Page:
New Delhi: Prime Minister Narendra Modi has credited India’s “stunning success in vaccinating its people” to the country being atmanirbhar or self-reliant, adding that he made sure that technology formed the backbone of the vaccination process. On the question of negative press about his decisions, the Prime Minister said he attaches “big importance” to criticism.
Sixty-nine percent of the country’s adult population has received at least one dose of the COVID-19 vaccine and 25 percent has taken both doses, the government said earlier this week. It aims to inoculate all eligible populations by December-end.
“Imagine if our country had not come up with a vaccine. What would be the situation? We know that a large population of the world doesn’t have access to Covid vaccines. Today, our success in vaccination is thanks to India being atmanirbhar,” PM Modi said in an interview to Open magazine.
The Prime Minister spotlighted how at a science conference a few years ago he suggested it was time to move away from “Jai Jawan, Jai Kisan, Jai Vigyan” and work on the mantra of “Jai Jawan, Jai Kisan, Jai Vigyan, Jai Anusandhan (research)”. He said his government gives top priority to research.
“We started planning for the vaccination drive right in May 2020 when no vaccine was even close to approval anywhere in the world. We had decided as early as then that we did not want this vaccination drive to run in the old way where it could take decades to vaccinate people. We wanted this to run in a fast, efficient, discretion-free, and timebound manner,” said the Prime Minister.
The Prime Minister made a distinction between criticism and allegations. He said most people only level allegations, while criticism is rooted in research and hard work. “So sometimes, I miss critics,” he added.
“We need to look at the entire logistics, planning, and progress to understand the success of the vaccine drive. It is a huge effort with so many people mobilized across the country. I hope the media will take time out to highlight the efforts of our people in making the world’s largest vaccination drive a stunning success,” the PM told the magazine.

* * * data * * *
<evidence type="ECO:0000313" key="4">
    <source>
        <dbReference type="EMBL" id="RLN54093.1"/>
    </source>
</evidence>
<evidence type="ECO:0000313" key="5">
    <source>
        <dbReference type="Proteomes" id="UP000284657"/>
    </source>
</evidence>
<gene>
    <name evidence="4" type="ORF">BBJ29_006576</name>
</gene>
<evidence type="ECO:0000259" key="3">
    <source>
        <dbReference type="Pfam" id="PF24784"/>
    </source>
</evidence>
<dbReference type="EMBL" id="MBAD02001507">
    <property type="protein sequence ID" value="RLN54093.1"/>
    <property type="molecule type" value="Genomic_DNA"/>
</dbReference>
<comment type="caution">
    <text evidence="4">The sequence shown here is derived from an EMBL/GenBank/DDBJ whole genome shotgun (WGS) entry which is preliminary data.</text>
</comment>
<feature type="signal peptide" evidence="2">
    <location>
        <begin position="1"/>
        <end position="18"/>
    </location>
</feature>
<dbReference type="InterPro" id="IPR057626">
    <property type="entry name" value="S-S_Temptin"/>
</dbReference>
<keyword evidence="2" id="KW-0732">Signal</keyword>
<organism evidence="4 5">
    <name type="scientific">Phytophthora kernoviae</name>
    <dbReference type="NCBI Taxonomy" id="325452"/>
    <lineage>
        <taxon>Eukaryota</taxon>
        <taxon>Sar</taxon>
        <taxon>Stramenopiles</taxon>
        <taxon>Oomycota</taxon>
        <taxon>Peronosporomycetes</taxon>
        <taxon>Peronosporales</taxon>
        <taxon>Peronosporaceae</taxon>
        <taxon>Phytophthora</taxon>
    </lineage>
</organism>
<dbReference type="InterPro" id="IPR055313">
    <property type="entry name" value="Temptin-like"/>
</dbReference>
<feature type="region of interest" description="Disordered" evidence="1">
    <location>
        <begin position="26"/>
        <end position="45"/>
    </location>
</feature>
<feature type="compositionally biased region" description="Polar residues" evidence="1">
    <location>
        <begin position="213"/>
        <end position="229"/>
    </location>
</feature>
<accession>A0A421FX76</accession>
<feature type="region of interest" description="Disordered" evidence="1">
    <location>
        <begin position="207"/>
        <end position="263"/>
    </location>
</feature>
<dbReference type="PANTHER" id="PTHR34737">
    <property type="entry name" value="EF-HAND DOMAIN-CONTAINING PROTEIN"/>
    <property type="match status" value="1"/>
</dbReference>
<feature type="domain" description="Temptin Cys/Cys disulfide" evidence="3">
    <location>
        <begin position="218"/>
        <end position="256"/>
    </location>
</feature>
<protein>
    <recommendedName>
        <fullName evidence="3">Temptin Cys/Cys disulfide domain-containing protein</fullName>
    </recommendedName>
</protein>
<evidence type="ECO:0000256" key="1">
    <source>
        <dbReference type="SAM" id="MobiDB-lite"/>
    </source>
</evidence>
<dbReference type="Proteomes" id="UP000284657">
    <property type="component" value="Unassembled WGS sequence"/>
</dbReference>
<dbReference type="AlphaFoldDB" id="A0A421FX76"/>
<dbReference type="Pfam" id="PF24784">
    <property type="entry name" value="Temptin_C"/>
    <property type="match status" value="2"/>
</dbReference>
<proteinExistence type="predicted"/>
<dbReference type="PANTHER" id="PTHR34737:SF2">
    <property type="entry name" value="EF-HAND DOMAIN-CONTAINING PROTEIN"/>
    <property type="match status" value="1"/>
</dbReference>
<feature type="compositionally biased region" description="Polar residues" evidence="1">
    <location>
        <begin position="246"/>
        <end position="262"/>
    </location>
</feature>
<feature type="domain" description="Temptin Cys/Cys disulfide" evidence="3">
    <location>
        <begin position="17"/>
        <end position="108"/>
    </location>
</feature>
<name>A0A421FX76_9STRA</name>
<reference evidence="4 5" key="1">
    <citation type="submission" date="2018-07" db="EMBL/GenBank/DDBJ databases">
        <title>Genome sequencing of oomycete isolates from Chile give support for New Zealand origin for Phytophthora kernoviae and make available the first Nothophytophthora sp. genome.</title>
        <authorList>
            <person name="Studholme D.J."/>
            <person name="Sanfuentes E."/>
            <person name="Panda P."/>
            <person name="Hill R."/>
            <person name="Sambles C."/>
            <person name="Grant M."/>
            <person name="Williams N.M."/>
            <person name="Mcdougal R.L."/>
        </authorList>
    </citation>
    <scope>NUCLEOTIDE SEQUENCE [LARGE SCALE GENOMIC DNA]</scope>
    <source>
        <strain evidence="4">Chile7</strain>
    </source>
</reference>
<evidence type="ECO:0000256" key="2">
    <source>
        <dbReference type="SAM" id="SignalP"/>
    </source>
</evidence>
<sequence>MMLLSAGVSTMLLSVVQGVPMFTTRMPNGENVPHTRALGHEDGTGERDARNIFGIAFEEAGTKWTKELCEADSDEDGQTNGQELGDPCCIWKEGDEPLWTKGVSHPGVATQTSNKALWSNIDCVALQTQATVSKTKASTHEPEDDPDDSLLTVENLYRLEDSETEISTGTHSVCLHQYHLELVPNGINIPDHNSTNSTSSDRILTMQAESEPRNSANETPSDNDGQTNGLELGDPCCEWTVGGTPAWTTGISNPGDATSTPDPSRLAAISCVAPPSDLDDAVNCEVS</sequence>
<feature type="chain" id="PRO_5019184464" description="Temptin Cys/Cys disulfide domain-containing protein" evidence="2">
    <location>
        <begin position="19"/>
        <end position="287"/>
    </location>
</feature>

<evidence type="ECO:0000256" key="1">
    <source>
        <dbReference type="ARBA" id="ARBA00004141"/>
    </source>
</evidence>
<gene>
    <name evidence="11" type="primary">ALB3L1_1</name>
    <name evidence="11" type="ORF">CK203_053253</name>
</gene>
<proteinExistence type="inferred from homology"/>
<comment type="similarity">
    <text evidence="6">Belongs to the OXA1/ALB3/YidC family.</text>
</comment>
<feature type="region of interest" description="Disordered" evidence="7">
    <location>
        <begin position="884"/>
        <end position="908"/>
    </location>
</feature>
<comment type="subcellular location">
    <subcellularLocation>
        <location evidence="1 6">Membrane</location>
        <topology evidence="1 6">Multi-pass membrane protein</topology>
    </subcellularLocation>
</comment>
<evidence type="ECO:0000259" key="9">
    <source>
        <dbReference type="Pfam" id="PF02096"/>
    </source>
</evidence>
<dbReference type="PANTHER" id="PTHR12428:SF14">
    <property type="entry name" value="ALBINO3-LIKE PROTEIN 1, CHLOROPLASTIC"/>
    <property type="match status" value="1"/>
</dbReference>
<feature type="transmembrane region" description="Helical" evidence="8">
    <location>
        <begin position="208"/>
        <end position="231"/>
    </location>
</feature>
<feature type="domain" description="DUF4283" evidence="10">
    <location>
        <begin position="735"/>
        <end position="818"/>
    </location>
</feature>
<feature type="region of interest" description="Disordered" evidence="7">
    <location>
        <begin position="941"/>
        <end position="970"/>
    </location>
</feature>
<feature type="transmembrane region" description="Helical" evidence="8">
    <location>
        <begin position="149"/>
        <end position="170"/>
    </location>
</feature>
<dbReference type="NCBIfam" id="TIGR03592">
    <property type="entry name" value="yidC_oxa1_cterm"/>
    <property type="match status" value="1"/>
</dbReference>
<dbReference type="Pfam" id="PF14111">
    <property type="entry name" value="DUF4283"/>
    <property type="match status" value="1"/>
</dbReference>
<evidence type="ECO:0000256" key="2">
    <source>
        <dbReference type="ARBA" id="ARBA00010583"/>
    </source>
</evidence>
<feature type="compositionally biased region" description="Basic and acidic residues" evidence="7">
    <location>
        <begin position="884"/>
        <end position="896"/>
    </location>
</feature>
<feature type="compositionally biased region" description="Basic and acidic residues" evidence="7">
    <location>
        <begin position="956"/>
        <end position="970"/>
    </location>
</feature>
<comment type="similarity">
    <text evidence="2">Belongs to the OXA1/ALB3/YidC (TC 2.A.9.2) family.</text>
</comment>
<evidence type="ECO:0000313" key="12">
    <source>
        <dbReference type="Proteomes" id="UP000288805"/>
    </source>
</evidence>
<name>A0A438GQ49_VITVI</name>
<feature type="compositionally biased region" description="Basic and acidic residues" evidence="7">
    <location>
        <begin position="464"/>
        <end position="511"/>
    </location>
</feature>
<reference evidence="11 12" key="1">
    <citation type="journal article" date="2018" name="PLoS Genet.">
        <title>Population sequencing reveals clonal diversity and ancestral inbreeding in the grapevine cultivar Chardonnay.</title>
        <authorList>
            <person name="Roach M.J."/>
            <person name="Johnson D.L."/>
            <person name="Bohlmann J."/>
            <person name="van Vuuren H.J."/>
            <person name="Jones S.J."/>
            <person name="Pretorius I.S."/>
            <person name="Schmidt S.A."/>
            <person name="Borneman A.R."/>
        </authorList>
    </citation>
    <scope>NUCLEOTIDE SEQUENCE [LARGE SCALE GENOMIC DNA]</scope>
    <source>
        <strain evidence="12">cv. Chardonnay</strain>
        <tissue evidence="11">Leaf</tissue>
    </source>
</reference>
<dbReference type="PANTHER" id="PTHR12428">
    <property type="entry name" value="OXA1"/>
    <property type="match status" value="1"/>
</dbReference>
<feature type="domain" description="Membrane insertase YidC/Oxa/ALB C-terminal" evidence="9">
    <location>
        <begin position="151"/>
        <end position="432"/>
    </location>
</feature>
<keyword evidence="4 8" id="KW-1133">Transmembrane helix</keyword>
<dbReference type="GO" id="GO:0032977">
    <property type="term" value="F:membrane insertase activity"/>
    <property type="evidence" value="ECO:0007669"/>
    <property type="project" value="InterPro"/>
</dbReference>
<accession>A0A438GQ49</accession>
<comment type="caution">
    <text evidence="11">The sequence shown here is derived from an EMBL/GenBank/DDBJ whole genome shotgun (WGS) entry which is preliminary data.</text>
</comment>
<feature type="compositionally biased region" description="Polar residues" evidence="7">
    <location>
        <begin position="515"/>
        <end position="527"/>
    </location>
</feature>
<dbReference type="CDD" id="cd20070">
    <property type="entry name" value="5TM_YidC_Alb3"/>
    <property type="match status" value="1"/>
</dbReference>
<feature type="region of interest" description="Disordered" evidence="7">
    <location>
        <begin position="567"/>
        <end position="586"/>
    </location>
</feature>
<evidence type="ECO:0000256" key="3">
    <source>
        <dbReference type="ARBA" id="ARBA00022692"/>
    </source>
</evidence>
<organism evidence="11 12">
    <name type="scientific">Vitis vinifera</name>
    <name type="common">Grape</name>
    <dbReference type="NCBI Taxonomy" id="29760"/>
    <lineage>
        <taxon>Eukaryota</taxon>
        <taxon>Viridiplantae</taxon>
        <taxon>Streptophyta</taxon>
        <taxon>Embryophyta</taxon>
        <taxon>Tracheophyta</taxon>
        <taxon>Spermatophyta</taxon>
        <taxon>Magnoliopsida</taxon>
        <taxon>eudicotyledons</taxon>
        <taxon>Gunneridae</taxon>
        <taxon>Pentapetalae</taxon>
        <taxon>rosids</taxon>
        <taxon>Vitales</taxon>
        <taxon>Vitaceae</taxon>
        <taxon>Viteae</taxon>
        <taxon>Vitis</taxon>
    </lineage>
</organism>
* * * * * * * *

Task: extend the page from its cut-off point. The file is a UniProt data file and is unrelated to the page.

Two vaccines for coronavirus, Oxford University’s Covishield, which is developed by the Pune-based Serum Institute, and Bharat Biotech’s Covaxin, received emergency approval from the country’s drug regulator at the start of this year.
Elaborating his point, the Prime Minister said the poor today does not have to wait or pay a bribe to avail services he deserves. A poor migrant, said PM Modi, can take his second dose of vaccine in the city he works in, even if he took the first dose in his village. The technology ensures he gets the right vaccine at the right time and seamlessly, the Prime Minister said.
“When we compare India’s situation in the world, we have done better than many developed countries. However, we have in our midst vested interests whose only aim is to tarnish India’s name. COVID-19 was a global scourge with all countries equally affected. In this scenario, India has done better than its peers and many developed countries, notwithstanding such negative campaigns,” he said.
Reeling off numbers and his government’s focus on healthcare, the Prime Minister said from six All India Institute of Medical Sciences (AIIMS) in 2014, the nation is now building 22 such institutes; from 380 medical colleges in 2014, there are now around 560 such colleges. The government is also working on launching a massive scheme to boost health infrastructure that will address a lot of legacy issues, said the Prime Minister.
“We are actively focusing on preventive healthcare. From improved sanitation to water supply, from yoga to Ayurveda, from strengthening diagnostic centers in remote areas, we are doing it all,” he stressed.